In the history of Modern British art Karl Hagedorn presents a conundrum. If one mentions his name to most people it draws little recognition, unless they are an art dealer or an art historian ‚Äì although, even then, it will more-often-than-not draw a blank. Perhaps the most intriguing response to his name was itself a question: Was he not the illegitimate son of the Kaiser?’ In a way, this question (whether or not the answer is as sensational as it might be) identifies one of the central problems with Hagedorn: everything about him and his work seems not to fit with the British context in which he found himself in the early twentieth-century. Aside from the question of his possible paternity, to be from Germany whilst living in Britain between 1914-18 would not have made for an easy life of welcoming acceptance, although he did indeed, volunteer to serve on the side of his adopted country against his country of birth. But even prior to the First World War, the radically modern character of his art further identified him as an alien influence, an outsider bringing with him strange ideas, jarring shapes and contrasting colours brought from the continent. Reviewers at the time professed bafflement at Hagedorn’s cubist puzzles’ and referred to him as being like the Fauves (or wild beasts’) who had a hatred of what was tame and conventional’, as if to suggest that being tame and conventional was somehow a virtue. Hagedorn’s ‚Äúrhythmical expressions in line and colour‚Äù are some of the earliest and boldest examples of Post-Impressionist work produced in this country and yet he has become a footnote in art history.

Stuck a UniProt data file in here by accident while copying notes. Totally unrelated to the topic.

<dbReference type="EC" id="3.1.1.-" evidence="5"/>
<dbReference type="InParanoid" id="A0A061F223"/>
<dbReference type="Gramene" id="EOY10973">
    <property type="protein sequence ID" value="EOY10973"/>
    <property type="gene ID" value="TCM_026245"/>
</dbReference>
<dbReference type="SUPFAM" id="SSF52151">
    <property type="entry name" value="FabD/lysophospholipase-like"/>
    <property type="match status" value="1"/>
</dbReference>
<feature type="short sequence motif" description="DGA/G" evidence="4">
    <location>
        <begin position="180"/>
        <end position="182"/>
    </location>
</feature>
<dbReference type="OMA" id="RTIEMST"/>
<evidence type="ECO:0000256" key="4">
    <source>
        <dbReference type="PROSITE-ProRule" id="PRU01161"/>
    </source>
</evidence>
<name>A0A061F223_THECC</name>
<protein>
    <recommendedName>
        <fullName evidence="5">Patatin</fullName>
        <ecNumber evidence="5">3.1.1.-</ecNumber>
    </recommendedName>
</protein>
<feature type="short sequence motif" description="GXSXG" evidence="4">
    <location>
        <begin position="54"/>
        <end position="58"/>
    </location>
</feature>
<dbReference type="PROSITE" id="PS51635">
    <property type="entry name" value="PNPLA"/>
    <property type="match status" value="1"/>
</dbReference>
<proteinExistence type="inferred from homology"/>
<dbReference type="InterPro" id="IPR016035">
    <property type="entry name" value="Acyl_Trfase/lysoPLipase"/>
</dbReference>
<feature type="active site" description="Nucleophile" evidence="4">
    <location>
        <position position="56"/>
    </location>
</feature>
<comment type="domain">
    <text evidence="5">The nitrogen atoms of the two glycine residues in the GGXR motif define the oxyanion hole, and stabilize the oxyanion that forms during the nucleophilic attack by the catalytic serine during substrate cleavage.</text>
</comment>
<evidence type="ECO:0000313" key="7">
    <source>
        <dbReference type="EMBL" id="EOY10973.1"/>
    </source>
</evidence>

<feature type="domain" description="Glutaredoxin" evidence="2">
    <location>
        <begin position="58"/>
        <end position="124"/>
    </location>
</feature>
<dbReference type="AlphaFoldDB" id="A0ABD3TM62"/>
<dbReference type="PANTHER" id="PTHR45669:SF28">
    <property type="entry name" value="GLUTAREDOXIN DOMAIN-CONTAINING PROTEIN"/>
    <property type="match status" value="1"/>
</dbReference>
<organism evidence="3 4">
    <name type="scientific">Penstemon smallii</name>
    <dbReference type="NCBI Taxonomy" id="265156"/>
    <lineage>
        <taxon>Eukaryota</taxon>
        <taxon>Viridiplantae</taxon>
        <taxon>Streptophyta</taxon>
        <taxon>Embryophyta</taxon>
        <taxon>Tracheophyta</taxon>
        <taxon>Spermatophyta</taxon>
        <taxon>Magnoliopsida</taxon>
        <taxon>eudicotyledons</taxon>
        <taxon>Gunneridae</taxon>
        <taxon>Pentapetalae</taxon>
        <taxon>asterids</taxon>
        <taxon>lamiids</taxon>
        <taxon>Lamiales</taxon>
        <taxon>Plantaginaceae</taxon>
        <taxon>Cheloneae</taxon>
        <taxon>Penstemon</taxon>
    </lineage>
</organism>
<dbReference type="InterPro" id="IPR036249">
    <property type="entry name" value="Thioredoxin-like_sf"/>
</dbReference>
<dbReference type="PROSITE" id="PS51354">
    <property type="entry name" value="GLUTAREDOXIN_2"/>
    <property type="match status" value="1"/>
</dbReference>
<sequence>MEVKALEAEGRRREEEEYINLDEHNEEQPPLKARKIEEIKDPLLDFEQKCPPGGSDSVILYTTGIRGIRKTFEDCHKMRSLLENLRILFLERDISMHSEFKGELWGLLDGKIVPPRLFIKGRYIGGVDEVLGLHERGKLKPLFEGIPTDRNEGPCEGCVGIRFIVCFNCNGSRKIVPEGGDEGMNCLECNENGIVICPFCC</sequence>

In many ways Hagedorn’s career both reflects and is part of wider tendencies in art, for example, in his retreat from radical modernism in the years following the First World War, which reflects the wider Return to Order’ manifested in the work of artists such as Pablo Picasso, Andre Derain and Gino Severini on the continent, and artists such as Duncan Grant, Vanessa Bell and Edward Wadsworth in Britain. His watercolours of the 1920s encapsulate the search for solace in the landscape that appears in the work of so many others of his generation. These works have a distinctive clarity and call to mind Paul Nash’s question of whether it was possible to Go Modern and Be British’. As an outsider, Hagedorn as not weighed down by such a sense of tradition. In the same period, he was also designing eye-catching posters that patriotically called on their viewers to Buy British’ applying the lessons of European modernism to commercial advertising for the Empire Marketing Board. Hagedorn’s work deserves to be better known and for its place in the story of Modern British art to be properly recognised.
We are grateful to Simon Martin, Director Pallant House Gallery, Chichester